Bob DeWaay is pastor at Twin City Fellowship in Minnesota, and founder of Critical Issues Commentary. He is also the author of the superb book Redefining Christianity: Understanding the Purpose Driven Life Movement.
In May of 2008, Pastor DeWaay went (at Rick Warren’s invitation) to Saddleback Church. In his account of this visit, Pastor DeWaay nails the only two things that the church offers that people cannot obtain elsewhere:
The final point that I made concerned building a ministry on general revelation (what can be observed in nature as opposed to specific revelation, which is only found in Scripture). I said, “You cannot have a new reformation grounded in general revelation.” His response was, “But Jesus told us to do good works.” My response back was that Christians doing good works do not appear any different than people of other religions doing good works. I then said that the only two things the church has to offer that people cannot get anywhere else are salvation and sanctification. Neither of those can be gained through general revelation.
Pastor DeWaay’s full report of the visit concisely summarises the main problems with Purpose Drivenism. You can read it here:
In this post: The responsibility of elders for sound doctrine; Do ordinary believers have the right to judge an elder’s doctrine?; Doesn’t Jesus tell us not to judge?; Doesn’t Paul tell us not to judge another’s servant?; Is the Alpha Course really that bad?; Is God not able to use Alpha, even if it imperfect?; In praise of discernment ministries
The Alpha Course is a widely used evangelistic tool designed to introduce people to the Christian faith. The Alpha website describes it this way:
Alpha is an opportunity for anyone to explore the Christian faith in a relaxed setting over ten thought-provoking weekly sessions, with a day or weekend away.
The same website gives an indication of its popularity:
The Alpha course spread during the 1990s, initially in the UK and then internationally, as more churches and groups found it a helpful way to answer questions about the Christian faith in an informal setting. There are now over 33,500 courses worldwide in 163 countries and it is supported by all the major denominations.
In the introduction to my article, Dangerous pragmatism – why a transformed life is not proof of salvation, I mentioned (mostly incidentally) the Alpha Course and its developer, Nicky Gumbel. I drew attention to the fact that many people found the course’s theology to be deeply problematic. And I quoted from an article documenting Nicky Gumbel’s apparent denial of the core Christian doctrine that Christ was punished in the place of sinners.
In his comments on my article, my father made these observations:
You also know that I tend to be reluctant to criticise others who seek to proclaim the gospel, even though they do not understand it quite as I do. God is able to use even the most misguided of putative followers to bring sinners to Jesus.
In this post: On professing Christians who seemingly bear no fruit; Paul Washer on our unbalanced understanding of Christianity; Of those whose lives do seem to bear fruit in keeping with repentance; Bonus comments: Brief study of assurance in 1 John 3:14–20; Is it right to share our testimony of a changed life?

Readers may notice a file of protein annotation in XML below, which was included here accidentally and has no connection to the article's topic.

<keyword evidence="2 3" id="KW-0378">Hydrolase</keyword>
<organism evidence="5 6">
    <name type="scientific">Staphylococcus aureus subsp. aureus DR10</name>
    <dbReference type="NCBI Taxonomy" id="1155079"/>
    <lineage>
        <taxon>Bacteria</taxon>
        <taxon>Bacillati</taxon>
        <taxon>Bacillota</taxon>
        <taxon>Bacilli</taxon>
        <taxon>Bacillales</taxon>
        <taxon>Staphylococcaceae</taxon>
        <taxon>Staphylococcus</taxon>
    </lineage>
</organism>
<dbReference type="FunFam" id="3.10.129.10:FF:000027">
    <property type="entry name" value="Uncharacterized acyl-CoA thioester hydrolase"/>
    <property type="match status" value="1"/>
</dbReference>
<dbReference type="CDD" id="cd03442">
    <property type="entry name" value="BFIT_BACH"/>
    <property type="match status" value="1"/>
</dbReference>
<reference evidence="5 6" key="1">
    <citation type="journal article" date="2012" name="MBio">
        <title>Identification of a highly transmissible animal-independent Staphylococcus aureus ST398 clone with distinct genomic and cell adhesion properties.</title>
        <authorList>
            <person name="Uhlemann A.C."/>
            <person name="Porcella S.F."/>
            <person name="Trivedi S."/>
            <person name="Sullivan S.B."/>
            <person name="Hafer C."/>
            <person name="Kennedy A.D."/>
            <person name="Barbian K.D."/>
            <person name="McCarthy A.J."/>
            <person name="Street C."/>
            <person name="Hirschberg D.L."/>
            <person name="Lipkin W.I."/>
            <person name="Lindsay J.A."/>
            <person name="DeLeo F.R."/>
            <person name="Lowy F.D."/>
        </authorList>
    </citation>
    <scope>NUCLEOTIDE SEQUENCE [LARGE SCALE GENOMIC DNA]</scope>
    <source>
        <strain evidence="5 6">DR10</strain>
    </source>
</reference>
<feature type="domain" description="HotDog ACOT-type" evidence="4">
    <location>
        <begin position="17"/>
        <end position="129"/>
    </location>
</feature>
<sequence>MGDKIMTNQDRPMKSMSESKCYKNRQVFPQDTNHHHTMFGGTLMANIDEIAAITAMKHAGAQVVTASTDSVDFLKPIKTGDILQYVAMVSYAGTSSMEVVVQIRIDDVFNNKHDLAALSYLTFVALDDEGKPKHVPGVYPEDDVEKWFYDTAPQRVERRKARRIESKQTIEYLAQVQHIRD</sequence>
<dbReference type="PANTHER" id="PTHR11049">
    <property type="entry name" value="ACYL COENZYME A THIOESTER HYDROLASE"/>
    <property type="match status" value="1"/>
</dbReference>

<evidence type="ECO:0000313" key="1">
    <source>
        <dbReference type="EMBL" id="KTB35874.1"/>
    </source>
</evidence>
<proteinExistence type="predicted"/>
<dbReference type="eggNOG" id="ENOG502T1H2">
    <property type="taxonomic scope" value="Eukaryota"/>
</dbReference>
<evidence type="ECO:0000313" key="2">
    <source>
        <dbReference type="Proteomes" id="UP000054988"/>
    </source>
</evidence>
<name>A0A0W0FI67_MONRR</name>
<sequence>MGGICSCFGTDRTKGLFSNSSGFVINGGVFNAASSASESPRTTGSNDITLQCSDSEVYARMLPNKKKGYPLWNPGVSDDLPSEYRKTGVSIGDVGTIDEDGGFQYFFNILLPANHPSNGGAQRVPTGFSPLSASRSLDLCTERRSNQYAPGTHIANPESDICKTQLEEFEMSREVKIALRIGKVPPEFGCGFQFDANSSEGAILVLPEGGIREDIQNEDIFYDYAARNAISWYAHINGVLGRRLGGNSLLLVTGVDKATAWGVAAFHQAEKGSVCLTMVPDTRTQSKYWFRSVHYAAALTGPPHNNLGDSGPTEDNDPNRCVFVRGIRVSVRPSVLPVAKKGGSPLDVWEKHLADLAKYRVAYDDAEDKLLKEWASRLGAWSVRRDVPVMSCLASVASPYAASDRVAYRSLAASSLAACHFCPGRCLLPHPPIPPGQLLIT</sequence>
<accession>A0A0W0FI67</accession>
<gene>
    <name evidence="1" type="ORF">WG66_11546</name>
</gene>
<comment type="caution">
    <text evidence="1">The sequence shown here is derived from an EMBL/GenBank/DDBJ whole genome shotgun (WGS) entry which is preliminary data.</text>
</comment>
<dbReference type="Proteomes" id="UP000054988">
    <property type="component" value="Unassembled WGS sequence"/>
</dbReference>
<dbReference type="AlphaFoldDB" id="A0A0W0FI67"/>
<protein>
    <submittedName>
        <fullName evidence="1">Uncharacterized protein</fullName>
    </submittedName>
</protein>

In my article, Dangerous pragmatism – why a transformed life is not proof of salvation, I argued that we should not point people to their good works for definite assurance of their salvation. I closed that discussion with these remarks:
Point me then, not to my own works, but to the exceedingly precious promises of Christ that are mine through His finished work on the cross. Call me daily to repentance, and tell me of the forgiveness of all my sin that has been accomplished through Christ’s death and the shedding of His blood. Exhort me not to look inward to myself, but outward to the one with whom I was buried through baptism into death, the one who was raised from the dead for my justification and even now causes me to walk in newness of life (cf. Romans 6).
In his comment on my article, my father made several observations on this topic to which I thought it would be helpful to respond.
In this post: Rick Warren; The Gospel obscured; Drs. Sproul and Mohler on the errors of seeker-sensitivity; Hostile church takeovers
In his comment on my article, Dangerous pragmatism – why a transformed life is not proof of salvation, my father expressed unawareness of the Purpose Driven Life movement.
I know that my father’s claim might appear scarcely credible to some. Yet he lives in deepest darkest Dorsetshire, in a small rural village near the south coast of England. It seems that Rick Warren has yet to reach the local Anglican parish church that my father attends there.
Now, despite the impression that some might have from my postings, I am not especially interested in talking about Rick Warren, criticizing Purpose Drivenism, or even in lamenting the problems readily apparent in today’s evangelical church.
I should much rather be proclaiming the true Gospel of Jesus Christ crucified for sinners like me, and raised from the dead for our justification.
It’s just that the errors of modern evangelicalism keep intruding upon my ability to do that, and it turns out that addressing those errors can sometimes be a useful foil for talking about the wonderful riches that are ours in Christ.